Why your cctv system could be breaking the law

CCTV installation and usage must comply with data protection legislation
CCTV installation and usage must comply with data protection legislation

Theresa Murphy

Q I live alone on my farm in the west of Ireland and as I get older I am becoming more nervous about the risk of intruders.

Many farms have had machinery stolen during the night in my locality and I am fearful that I may be a target.

I have been advised to put up CCTV cameras to deter burglars and also that I must comply with some rules for this footage to be useful.

Can you please advise?

Theresa Murphy replies:

There are a number of measures that you can employ to reduce the risk of being a target for this type of crime and CCTV is a well tried and tested method.

CCTV usage must comply with data protection legislation.

CCTV infringes the privacy of the people captured in the images so there must be a genuine reason for installing a CCTV system.

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Installing CCTV on your farm

If you are considering installing such a system, a sign stating that CCTV is in operation must be displayed in a prominent position.

CCTV systems have the capacity to recognise faces. They may also be capable of recording both images and sounds. Unless CCTV systems are used with proper care and consideration, they can give rise to concern that an individual's 'private space' is being unreasonably invaded.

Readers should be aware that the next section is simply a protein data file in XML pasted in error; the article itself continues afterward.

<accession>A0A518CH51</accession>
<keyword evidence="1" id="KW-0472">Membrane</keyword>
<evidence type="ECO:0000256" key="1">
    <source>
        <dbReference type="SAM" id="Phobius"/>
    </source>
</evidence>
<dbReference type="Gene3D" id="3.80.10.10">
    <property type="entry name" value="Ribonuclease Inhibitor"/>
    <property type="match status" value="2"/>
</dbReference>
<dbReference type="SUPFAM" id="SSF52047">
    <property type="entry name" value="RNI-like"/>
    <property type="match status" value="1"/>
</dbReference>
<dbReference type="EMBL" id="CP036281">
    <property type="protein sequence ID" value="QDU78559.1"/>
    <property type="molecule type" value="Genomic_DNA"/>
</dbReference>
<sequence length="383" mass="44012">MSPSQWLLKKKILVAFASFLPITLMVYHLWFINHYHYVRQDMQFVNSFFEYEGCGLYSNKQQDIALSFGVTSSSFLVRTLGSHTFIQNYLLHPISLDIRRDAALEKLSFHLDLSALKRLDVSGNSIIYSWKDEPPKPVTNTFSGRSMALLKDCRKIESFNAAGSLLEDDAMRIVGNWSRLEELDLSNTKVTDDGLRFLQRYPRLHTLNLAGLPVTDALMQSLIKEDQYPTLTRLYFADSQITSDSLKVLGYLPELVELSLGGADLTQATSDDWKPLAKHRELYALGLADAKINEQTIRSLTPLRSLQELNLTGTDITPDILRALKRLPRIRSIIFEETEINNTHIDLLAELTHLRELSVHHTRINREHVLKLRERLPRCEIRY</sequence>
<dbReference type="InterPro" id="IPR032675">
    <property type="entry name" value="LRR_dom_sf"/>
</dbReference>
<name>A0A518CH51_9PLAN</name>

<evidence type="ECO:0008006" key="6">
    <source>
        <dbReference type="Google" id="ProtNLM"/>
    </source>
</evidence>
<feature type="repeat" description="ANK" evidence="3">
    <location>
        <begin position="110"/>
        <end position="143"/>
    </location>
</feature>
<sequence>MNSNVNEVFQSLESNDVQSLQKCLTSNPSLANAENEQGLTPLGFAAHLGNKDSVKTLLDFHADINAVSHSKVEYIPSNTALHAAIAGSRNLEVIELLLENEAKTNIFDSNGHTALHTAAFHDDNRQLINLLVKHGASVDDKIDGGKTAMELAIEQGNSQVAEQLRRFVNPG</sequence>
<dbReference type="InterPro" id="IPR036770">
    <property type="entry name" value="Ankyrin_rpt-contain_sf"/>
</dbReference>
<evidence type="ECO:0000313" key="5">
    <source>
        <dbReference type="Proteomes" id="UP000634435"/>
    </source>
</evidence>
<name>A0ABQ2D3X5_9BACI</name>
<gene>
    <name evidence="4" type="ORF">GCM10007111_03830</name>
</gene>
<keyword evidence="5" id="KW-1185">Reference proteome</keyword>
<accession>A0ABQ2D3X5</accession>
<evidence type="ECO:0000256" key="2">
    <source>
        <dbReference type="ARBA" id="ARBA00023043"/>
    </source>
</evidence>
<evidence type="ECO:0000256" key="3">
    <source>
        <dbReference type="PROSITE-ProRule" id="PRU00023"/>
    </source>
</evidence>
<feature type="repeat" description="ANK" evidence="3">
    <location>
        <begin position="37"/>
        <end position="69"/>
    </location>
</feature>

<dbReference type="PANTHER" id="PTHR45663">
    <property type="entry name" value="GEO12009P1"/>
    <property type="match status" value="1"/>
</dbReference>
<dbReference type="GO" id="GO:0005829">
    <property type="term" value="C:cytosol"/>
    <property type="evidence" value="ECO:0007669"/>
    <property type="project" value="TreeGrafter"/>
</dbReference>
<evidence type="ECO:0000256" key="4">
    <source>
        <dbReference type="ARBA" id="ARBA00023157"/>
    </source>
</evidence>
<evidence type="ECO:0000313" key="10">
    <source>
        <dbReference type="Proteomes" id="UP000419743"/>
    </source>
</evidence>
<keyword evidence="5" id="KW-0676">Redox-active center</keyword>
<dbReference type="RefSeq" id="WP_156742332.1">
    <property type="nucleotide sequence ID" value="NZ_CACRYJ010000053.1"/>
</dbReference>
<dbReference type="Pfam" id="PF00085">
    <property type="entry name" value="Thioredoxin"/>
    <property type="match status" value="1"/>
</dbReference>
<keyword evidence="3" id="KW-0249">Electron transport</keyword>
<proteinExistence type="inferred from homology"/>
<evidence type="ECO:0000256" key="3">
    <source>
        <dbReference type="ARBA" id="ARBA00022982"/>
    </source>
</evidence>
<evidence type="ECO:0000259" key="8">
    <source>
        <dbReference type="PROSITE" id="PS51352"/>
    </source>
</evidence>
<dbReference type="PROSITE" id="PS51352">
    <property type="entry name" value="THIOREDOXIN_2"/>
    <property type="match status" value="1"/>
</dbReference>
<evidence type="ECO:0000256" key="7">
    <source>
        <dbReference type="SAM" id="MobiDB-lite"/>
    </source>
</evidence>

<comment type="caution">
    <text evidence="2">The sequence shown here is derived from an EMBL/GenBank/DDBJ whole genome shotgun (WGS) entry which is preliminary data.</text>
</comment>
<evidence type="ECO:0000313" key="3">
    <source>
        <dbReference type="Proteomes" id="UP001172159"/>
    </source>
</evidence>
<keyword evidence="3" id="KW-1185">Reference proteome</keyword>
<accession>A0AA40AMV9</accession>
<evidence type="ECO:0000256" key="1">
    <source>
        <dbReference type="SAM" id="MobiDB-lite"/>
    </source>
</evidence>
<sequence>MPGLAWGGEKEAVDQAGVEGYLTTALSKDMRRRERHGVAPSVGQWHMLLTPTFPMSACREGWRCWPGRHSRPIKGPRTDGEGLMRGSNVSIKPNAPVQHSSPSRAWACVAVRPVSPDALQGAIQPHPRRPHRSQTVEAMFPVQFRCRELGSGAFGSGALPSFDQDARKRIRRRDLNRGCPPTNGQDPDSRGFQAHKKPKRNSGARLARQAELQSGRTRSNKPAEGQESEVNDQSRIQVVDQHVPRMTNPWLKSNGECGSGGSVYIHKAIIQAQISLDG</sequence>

Recognisable images captured by CCTV systems are "personal data".

They are subject to the provisions of the Data Protection Acts. If you are the person in control of the CCTV system or the images that it produces then you are considered a 'data controller'.

The data controller should be able to justify why they are collecting or using personal data.

A system used to control the perimeter of a building for security purposes will usually be easy to justify.

So for example, on your farm, a CCTV system which shows your farm yard and sheds would likely be easy to justify.

The use of CCTV systems in other circumstances, for example, to constantly monitor employees, customers or neighbours or passers-by can be more difficult to justify and could involve a breach of the Data Protection legislation.

If a data controller is satisfied that it can justify installing a CCTV system, it must consider what it will be used for and if these uses are reasonable.

Security of a premises or other property is probably the most common use of a CCTV system. CCTV will typically be used to capture images of intruders or potential theft.

These type of uses are likely to meet the test of proportionality. If the CCTV monitoring is for health and safety reasons, a data controller would need to demonstrate that monitoring is proportionate in addressing health and safety issues that had arisen prior to the installation of the system.

Recording of a public space, even partially, or when recording is directed outwards from the private home, may not be regarded as a 'personal or household' activity for the purposes of the Data Protection legislation.